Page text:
In 1974 a young couple move into a house beside Clapham Common in London and begin the long task of doing it up. Some months into their refurbishment, when working in the garden, they make a shocking discovery: the skeleton of a woman in her late twenties, who has been murdered with a blow to the back of the head. She died some time between 1945 and 1947. But who is she? Rewind thirty years to autumn 1945, to a London emaciated and embittered by wartime privation, where the thrill of victory has worn off to leave behind an aching desperation. Intelligence officer Gus Clifton returns home from his posting in Berlin to his family home in Clapham; to his sisters Julia and Tilly, and his fiancee Nella. It should have been a happy homecoming. But it bears a sting in the tail, for Gus comes home with his new wife. Krista. A German woman.
Buchan’s book is framed by a murder mystery – not so much ‘whodunnit’ as ‘who is she’ – but this is a bit of a red herring, because it isn’t really about that at all. It’s a probing examination of what war does to allegedly civilised people: how the announcement of peace does little to salve open wounds and terrible bereavements. Yes, it offers a stark picture of what London was like in these lean months after the war, when the euphoria has died away, leaving behind rationing and misery and broken families and broken homes. These aren’t the plucky Londoners of cosy fiction, but a tribe of people who are still simmering with hatred. For seven years they’ve been taught to hate the Germans, and you can’t switch off hate with the signing of a treaty. When Krista Clifton walks through the front door of number 22 on her husband’s arm, her fragile, undernourished body becomes a lodestone for all the pain caused by the war.
And there is plenty of pain here. Gus’s eldest sister Julia is the widow of a dashing RAF pilot, an uptight woman mourning her one brief moment of happiness, which went down in flames in a Belgian field. Julia’s grief for her husband is still so fresh as to be almost strangling in its intensity, and she can scarcely believe that her brother has dared to waltz home from Berlin with the enemy on his arm. Their younger sister Tilly seems to have done well out of the war, poring over aerial photographs in an intelligence office, but the freedom on offer has resulted in a self-destructive spiral of bohemianism, driven by private anguish to drugs, drink and non-conformity. Gus’s fiancee Nella, who lives just down the road, is an old family friend and their engagement is a longstanding one, looked on by both families as a way to formalise a deep existing friendship. Beautiful and fragile, Nella is completely blindsided by the arrival of Gus’s new wife. Her brother Teddy, once Gus’s best friend but now war-wounded and angry, takes it as a personal insult. With one impulsive act, Gus has rewired the course of several lives.
Those around Gus in London constantly remind him of how they’ve suffered – and now, to have their noses rubbed in it! Yes, London did suffer. Homes were bombed, families killed, streets obliterated, men wiped out, food rendered poor-quality and scanty. It was a brutal, bitter time. But, through Krista, Buchan invites us to compare London with Berlin in the months after the war. Berlin’s buildings are in rubble. There is no shelter, no food, no warmth. Everyone is terrified. The people are used to being watched, followed, reported upon. Now that the Reich has fallen, everything has broken down. Bombers scream overhead day and night. The occupying soldiers – both Soviets and Allies – rape and murder without a second thought. The women are spoils of war, no matter who or where they are. Starved, brutalised, demonised, clinging to life more from habit than desire, watching her loved ones die around her, Krista has had a typical experience. She knows that coming to London will make her hated. She knows that her new family and her new neighbours will want her dead, as a scapegoat. But, plagued by what we would now diagnose as PTSD, anything is better than the nightmare she has lived in Berlin.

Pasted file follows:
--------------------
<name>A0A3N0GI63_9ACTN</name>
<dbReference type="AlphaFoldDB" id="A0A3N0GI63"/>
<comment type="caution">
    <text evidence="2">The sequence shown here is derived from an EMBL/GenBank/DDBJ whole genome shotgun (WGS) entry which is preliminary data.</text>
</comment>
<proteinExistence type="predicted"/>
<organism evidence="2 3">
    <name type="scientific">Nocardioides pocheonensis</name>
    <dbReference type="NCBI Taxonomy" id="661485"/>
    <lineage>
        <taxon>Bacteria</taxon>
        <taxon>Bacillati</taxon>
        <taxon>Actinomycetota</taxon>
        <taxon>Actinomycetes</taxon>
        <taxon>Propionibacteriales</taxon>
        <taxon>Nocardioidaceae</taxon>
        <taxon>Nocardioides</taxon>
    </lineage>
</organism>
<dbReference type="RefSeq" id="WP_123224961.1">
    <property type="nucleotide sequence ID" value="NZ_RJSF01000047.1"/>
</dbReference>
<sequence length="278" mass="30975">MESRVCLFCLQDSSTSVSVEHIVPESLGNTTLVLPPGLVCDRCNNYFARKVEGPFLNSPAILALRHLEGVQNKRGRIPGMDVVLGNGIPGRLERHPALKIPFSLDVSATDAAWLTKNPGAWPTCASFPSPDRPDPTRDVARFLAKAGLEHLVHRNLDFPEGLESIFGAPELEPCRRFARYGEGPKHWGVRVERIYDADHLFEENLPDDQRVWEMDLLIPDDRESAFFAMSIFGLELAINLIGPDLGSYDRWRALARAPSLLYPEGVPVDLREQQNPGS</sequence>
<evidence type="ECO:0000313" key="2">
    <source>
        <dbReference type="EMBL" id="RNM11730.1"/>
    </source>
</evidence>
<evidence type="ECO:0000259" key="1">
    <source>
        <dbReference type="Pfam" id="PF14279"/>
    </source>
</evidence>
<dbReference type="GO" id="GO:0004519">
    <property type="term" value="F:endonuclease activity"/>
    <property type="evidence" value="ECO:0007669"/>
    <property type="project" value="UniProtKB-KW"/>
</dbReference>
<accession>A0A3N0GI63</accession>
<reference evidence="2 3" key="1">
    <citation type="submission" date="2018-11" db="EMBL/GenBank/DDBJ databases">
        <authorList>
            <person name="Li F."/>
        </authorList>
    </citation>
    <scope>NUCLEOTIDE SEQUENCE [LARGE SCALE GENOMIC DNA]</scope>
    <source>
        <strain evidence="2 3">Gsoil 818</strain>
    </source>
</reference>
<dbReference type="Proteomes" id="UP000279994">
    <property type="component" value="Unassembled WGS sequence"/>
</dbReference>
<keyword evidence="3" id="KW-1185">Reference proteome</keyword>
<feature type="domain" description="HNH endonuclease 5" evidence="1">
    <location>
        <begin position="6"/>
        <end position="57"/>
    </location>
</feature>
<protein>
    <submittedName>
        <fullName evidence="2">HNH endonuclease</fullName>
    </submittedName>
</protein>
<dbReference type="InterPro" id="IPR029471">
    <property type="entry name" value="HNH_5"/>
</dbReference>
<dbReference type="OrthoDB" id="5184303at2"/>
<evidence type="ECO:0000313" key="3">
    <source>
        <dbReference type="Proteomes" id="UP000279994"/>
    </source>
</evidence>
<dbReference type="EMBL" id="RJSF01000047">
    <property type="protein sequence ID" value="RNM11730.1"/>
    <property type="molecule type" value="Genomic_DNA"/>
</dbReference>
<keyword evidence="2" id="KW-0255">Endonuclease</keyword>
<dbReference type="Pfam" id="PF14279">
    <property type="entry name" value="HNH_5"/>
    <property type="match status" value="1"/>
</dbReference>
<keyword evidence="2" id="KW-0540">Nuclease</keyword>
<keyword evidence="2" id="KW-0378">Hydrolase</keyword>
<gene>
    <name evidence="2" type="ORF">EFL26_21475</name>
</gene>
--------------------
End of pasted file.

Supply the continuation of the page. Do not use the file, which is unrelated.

Buchan’s story is also one of guilt. War guilt, yes. Survivor’s guilt. Krista’s ingrained guilt about her country, which she has to wear like a brand in order to placate those around her in London. Gus’s guilt about his betrayal of Nella. Julia’s guilt about her helpless loathing of her new sister-in-law. And so forth. In fact the whole story is driven by guilt – as we come to discover, Gus and Krista’s marriage is itself an expiation for guilt: the act of a basically good man, trying to redeem himself. And of course there are other reasons to feel guilty as the novel progresses, culminating in that female skeleton buried in the garden. It is clever, deeply clever, of Buchan to leave that final, great guilt simmering unresolved. The final sentence of the 1974 prologue, in which the police begin to trace the next of kin, hint at the shocking revelation that’s still to come. The people involved in this story haven’t closed the book and moved on. They’re about to hear news which will reopen all the old wounds; so, in fact, the story hasn’t ended at all.
This was a much darker story than I expected. It goes into very bleak places and offers a sobering picture of human nature – but there are still glimmers of hope: hope that love can grow out of necessity; that a new generation can begin to heal divisions; that understanding, rather than division, might win out. Buchan keeps the tension taut and simmering: you’re constantly trying to think ahead, to predict how the story will lead to that woman buried in the garden. Gripping and very well written, it’s exactly the kind of book for a long journey or a day when you can just lose yourself for a few hours.
I think I’m going to have to dig out some more of Buchan’s work.